Praseodymium is a chemical element with symbol Pr and atomic number 59.
- In combination with neodymium, another rare earth element, praseodymium is used to create high-power magnets notable for their strength and durability.
- As an alloying agent with magnesium to create high-strength metals that are used in aircraft engines; yttrium and neodymium are also viable substitutes.
- Praseodymium is present in the rare earth mixture whose fluoride forms the core of carbon arc lights which are used in the motion picture industry for studio lighting and projector lights.
- Praseodymium compounds give glasses and enamels a yellow color.
- Praseodymium is used to color ceramics yellow.
- Praseodymium is a component of didymium glass, which is used to make certain types of welder’s and glass blower’s goggles.
- Silicate crystals doped with praseodymium ions have been used to slow a light pulse down to a few hundred meters per second.
- Praseodymium alloyed with nickel (PrNi5) has such a strong magnetocaloric effect that it has allowed scientists to approach within one thousandth of a degree of absolute zero. In general, most alloys of the cerium group rare earths (lanthanum through samarium) with 3d transition metals give extremely stable magnets that are often used in small equipment, such as motors, printers, watches, headphones, loudspeakers, and magnetic storage.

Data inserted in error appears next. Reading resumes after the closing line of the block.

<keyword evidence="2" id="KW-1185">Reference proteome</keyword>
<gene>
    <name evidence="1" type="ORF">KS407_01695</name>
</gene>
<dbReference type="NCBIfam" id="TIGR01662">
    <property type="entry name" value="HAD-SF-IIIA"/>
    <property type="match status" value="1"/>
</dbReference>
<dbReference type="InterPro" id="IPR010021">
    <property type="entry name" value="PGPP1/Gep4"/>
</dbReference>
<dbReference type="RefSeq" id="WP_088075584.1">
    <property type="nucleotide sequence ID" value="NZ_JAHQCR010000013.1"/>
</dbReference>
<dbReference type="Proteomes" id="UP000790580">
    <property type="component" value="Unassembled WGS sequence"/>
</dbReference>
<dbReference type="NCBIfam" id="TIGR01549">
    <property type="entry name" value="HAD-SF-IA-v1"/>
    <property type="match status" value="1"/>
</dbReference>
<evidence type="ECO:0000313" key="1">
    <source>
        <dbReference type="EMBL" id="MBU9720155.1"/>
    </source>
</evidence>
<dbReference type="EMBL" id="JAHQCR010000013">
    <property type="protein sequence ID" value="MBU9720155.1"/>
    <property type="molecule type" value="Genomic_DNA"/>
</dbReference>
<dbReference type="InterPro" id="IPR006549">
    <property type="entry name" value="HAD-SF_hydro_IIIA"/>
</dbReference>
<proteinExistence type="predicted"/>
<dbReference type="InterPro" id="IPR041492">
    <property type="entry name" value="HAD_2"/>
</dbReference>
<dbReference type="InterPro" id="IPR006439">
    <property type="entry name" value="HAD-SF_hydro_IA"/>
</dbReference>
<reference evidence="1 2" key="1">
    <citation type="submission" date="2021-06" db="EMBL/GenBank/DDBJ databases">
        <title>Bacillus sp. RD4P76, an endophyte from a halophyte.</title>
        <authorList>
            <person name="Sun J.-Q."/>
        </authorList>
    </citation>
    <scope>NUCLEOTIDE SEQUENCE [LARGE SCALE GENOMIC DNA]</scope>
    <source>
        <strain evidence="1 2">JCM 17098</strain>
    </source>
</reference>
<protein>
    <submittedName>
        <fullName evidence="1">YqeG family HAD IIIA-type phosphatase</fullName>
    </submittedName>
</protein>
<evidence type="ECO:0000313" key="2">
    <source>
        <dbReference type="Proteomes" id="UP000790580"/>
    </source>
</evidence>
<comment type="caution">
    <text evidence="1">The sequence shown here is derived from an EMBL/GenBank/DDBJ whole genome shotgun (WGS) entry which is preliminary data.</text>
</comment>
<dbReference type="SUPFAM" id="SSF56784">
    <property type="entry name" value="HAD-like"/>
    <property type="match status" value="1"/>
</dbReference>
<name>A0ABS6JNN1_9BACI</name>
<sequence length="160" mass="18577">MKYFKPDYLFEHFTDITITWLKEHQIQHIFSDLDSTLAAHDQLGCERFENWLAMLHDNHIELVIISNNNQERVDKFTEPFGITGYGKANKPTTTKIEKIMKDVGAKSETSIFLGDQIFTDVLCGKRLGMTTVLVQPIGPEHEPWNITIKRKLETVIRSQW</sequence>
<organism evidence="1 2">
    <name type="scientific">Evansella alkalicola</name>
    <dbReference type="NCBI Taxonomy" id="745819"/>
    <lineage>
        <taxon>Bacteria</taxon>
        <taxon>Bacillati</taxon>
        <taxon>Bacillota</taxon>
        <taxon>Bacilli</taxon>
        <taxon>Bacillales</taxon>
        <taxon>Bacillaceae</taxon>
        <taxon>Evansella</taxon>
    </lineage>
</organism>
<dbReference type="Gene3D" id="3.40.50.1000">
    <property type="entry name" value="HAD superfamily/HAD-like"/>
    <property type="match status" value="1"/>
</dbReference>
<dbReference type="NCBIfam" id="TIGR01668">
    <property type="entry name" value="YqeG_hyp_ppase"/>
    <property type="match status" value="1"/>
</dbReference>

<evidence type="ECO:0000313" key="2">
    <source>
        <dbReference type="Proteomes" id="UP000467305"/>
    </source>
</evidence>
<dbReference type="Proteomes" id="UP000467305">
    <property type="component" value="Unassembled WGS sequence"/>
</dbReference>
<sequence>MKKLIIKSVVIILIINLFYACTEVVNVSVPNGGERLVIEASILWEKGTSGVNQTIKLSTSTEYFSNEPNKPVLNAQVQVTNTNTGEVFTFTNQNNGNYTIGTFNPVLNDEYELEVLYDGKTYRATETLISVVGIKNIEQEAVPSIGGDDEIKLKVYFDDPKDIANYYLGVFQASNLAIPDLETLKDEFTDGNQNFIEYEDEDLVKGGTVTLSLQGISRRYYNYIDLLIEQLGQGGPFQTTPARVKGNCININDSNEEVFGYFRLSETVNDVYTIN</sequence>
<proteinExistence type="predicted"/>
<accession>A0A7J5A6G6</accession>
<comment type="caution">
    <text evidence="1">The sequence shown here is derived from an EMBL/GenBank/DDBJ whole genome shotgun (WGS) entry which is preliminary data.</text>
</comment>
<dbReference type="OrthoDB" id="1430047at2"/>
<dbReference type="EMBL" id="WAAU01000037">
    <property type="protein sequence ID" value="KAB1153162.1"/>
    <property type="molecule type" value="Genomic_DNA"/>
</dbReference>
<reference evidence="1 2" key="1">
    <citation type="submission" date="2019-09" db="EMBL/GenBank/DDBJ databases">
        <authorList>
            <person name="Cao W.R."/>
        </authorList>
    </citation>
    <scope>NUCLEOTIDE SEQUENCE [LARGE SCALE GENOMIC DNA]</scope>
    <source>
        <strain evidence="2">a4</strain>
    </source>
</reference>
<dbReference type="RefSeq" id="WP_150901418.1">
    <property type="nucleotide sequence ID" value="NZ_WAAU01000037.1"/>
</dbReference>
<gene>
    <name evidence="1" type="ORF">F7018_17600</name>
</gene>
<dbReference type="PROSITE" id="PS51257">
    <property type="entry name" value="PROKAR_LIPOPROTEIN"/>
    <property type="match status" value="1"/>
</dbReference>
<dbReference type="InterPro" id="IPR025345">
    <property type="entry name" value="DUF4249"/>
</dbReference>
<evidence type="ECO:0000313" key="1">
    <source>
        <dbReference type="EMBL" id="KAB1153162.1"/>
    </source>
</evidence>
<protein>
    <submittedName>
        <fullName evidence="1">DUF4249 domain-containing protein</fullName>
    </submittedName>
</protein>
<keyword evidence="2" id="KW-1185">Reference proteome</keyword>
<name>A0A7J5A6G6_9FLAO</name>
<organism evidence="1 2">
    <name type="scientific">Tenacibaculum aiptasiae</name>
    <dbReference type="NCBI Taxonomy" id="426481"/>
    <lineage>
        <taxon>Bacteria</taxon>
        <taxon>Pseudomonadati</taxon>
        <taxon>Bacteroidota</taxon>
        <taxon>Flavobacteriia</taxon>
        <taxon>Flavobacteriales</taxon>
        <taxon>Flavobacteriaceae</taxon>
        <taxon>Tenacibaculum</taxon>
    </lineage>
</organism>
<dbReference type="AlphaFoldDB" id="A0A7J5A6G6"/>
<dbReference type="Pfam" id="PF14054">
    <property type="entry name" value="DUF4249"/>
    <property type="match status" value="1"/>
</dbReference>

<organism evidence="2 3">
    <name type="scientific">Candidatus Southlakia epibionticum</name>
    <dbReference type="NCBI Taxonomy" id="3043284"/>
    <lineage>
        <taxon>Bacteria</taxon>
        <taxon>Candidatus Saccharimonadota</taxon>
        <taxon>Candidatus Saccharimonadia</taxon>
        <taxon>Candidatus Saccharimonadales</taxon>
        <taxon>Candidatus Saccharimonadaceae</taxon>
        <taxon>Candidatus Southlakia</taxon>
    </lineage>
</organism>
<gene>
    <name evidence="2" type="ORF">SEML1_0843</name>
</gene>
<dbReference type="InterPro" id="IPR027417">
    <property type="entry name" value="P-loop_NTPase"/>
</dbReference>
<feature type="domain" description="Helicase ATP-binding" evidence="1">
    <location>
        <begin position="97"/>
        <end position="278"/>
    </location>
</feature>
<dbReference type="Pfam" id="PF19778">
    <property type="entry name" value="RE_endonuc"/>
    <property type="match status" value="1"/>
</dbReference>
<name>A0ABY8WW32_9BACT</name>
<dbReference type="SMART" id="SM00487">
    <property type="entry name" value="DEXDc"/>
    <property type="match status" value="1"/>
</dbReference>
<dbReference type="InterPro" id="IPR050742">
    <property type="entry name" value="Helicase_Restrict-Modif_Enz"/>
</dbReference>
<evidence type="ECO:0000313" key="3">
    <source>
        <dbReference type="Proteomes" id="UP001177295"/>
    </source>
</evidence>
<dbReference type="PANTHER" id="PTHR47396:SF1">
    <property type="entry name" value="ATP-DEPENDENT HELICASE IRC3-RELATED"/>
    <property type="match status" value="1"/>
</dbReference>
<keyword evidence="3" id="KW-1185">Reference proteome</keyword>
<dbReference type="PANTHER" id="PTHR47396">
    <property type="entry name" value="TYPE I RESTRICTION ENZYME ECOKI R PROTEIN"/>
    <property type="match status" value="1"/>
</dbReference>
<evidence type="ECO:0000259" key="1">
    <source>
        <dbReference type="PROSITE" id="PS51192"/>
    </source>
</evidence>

- Doping praseodymium in fluoride glass allows it to be used as a single mode fiber optical amplifier.
- Praseodymium oxide in solid solution with ceria, or with ceria-zirconia, have been used as oxidation catalysts.
- Pr3+ ions are used as activators in some red, green, blue, and ultraviolet phosphors.
- The early lanthanides act as essential cofactors for the methanol dehydrogenase of the methanotrophic bacterium Methylacidiphilum fumariolicum SolV, for which lanthanum, cerium, praseodymium, and neodymium alone are about equally effective. Praseodymium is otherwise not known to have a biological role in any other organisms, but is not very toxic either. Intravenous injection of rare earths into animals has been known to impair liver function, but the main side effects from inhalation of rare earth oxides in humans come not from the rare earths themselves but from the radioactive thorium and uranium impurities, as the rare earths tend to occur together with these elements
Source: Wikipedia, https://en.wikipedia.org/wiki/Praseodymium#Applications